Eden - Flutter Tonguing - HELP!

Discussion in 'The Rehearsal Room' started by welsh_tenor, Jul 28, 2005.

  1. welsh_tenor

    welsh_tenor Member

    Hello All...

    Apologies if this has been covered before but after having blowed through Eden a few times I still cannot get to grips with the flutter tonguing in the horn parts!

    It starts off at FF (which is no problem) with a dim straight to PP over a few beats and then this lasts for approx 20/30 bars -

    I don't seem to be making any progress practicing either... I can always start off fluttering but as soon as I dim, the flutter stops and I cannot start it again without blowing louder!

    Any help or hints would be appreciated....

    1st Horn
    Cwmaman Band
  2. lottie4744

    lottie4744 Member

    I had a section like that and it too caused me a bit of a problem. So I took it to my teacher and he told me to keep the air flow constant and to support the note.
    Hope that helps
  3. brassneck

    brassneck Active Member

    ... try flutter-tongueing quietly!
  4. KMJ Recordings

    KMJ Recordings Supporting Member

    You could always try doodle tonguing - particularly at the lower dynamic.
  5. ray_ed

    ray_ed Member

    I gave up trying :oops: :oops:

    can manage it for a few beats but lose it in the end.... lol
  6. SuperHorn

    SuperHorn Member

    Add clothes pegs to your bell-end (instrument may I add) to get the rattling noise needed as it's only an effect.
  7. EflatTenor

    EflatTenor New Member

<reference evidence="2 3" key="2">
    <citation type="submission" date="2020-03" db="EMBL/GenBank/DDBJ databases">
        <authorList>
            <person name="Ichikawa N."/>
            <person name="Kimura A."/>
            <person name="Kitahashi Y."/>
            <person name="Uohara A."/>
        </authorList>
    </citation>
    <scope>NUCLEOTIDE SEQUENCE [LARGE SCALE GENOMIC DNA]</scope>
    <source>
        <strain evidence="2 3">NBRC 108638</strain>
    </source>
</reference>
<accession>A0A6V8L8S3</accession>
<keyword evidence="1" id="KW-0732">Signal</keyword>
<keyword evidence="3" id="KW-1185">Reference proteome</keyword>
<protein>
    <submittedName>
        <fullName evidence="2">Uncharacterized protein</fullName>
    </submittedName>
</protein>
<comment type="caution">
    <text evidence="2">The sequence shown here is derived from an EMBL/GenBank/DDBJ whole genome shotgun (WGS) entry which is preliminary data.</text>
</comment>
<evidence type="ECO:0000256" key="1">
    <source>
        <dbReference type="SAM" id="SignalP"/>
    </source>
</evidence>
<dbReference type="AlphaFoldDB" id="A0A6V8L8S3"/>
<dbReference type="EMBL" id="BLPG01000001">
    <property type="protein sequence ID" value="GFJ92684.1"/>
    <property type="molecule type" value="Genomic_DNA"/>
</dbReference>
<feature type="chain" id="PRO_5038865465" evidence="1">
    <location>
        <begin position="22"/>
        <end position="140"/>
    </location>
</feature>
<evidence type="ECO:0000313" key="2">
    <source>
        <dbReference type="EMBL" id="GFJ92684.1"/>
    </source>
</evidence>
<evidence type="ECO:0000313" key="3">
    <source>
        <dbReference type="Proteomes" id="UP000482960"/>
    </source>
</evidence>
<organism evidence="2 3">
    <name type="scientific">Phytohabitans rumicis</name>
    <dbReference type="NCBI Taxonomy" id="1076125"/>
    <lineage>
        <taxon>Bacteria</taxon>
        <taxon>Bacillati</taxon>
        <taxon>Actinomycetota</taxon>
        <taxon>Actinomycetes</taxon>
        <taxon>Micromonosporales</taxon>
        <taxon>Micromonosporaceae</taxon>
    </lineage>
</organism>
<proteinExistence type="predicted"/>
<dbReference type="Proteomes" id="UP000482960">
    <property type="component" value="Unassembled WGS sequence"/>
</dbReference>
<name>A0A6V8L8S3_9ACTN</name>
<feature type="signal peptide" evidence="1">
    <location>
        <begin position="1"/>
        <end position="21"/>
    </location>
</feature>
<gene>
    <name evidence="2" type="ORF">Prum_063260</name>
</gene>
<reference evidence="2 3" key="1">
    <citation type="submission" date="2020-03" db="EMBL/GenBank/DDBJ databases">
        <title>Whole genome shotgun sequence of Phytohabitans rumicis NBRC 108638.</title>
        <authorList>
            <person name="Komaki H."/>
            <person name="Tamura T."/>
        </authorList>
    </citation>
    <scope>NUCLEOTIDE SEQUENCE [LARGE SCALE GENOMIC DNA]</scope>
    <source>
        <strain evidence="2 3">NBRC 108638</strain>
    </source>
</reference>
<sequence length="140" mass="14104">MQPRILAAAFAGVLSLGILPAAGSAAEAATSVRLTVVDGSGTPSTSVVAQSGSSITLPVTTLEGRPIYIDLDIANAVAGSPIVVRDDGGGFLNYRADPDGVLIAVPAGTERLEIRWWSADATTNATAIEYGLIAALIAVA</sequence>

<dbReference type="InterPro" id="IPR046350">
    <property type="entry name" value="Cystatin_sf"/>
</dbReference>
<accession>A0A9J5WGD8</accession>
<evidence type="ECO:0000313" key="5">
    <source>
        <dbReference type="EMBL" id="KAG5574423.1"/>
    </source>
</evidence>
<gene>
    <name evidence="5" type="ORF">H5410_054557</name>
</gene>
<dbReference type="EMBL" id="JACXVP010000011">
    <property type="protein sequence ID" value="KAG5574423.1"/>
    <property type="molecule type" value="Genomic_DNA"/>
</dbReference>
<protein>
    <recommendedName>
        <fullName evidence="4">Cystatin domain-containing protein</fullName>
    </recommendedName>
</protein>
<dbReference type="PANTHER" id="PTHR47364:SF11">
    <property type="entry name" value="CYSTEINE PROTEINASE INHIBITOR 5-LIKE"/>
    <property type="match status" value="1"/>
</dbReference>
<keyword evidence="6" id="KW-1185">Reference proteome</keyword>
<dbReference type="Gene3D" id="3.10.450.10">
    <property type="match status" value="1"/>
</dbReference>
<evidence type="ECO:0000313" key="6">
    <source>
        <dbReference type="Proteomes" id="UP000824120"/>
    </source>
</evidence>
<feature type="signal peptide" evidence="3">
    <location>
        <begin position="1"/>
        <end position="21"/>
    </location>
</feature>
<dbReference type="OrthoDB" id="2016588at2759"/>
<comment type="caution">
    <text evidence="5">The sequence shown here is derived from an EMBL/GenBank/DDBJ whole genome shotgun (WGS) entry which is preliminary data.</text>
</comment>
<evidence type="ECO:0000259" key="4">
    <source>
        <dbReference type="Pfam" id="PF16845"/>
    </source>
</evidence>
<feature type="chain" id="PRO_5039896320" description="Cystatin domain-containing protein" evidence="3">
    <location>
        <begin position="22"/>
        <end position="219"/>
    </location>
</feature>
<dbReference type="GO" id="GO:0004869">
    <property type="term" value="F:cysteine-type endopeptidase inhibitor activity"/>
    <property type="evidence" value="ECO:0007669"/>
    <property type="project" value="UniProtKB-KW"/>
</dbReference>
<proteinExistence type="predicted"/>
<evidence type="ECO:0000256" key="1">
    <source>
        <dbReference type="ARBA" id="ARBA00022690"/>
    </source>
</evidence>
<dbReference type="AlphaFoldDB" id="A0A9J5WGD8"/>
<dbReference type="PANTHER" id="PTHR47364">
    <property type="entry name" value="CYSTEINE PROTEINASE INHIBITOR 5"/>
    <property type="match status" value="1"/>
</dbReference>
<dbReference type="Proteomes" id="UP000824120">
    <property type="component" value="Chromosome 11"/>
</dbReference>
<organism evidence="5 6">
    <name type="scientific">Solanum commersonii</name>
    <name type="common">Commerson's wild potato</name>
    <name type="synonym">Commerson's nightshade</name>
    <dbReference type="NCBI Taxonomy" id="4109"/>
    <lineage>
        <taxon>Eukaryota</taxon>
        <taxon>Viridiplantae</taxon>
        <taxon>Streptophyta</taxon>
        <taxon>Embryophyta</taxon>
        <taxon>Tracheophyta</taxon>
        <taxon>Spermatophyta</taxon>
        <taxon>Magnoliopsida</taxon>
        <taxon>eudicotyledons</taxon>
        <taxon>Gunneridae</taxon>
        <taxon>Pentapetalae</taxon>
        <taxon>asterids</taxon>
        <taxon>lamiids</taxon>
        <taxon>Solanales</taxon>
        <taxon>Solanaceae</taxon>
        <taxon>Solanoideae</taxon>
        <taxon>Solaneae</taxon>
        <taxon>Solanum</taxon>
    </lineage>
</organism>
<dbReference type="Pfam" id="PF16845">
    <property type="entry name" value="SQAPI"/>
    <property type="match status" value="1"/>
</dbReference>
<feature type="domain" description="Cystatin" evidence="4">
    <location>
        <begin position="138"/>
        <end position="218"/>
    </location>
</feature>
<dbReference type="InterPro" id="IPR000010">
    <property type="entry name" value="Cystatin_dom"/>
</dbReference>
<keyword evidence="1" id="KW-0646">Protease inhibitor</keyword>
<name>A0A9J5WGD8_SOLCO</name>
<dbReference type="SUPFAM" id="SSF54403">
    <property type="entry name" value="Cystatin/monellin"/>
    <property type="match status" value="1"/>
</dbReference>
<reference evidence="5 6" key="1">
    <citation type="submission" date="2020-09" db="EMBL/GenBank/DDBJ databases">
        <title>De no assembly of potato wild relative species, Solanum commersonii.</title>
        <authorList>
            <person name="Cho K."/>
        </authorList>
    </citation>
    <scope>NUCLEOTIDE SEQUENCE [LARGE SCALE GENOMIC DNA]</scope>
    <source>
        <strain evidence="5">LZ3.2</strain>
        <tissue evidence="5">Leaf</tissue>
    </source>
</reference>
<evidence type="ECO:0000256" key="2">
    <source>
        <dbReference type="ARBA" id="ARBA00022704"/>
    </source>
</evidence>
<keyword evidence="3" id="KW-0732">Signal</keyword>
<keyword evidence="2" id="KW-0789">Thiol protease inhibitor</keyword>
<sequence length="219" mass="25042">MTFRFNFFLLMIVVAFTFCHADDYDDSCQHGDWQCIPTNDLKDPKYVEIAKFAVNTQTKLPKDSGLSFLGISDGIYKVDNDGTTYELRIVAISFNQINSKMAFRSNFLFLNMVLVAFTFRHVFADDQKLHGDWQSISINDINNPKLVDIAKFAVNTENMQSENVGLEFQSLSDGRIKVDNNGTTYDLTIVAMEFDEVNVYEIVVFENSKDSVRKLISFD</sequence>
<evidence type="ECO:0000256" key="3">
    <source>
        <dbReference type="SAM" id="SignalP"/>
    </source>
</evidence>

Maybe this works for you
    First practise the flutter without your instrument, flutter while keeping your air flow constant (as lottie4744 said), first mf and hold it as long as possible. Try then mp and p, if you can hold your flutter pp as long as you want, try with instrument, descending from middle c to lower f-sharp. Low notes aren't easy to flutter piano, but practise helps (really!:rolleyes: ). Good luck!
    Hope that will help, don't give up trying, (even I managed somehow:p)
  8. persins

    persins Member

    Good advise! Always go back to the basics of what you are doing to try and work out what you are doing wrong. I would start from what you can do (i.e.) loud and gradually bring back the volume while still keeping the note supported and the airflow consistent. You will find that after a bit of work on it, you will be making some sort of progress. It may not be immediate but as with everything else, the practice will pay off!
  9. Steve

    Steve Active Member

    if you can go from ff to pp without fluttering then I guess this is a tongue problem and not just airflow. Obviously a little more air is needed to get through the rapid tongue movement but i would just suggest practicing pp flutters for a minim or so, stopping and starting again over and over again. Then should you loose the flutter on the day at least you know you can restart it without being too obvious
  10. Richard_Brigg

    Richard_Brigg Member

    Have you tried the old 'growling' method, its not flutter tonguing, but can be perfected to sound almost identical. I have problems flutter tonguing, this method works for me.

  11. tromdude

    tromdude New Member

    The key to this is 'support'. Don't ask me how it works, but it does. You can get away without supporting and play pretty much anything, but there are times when you can't survive without it, including sounding nice when high, sounding nice when loud and getting control when soft.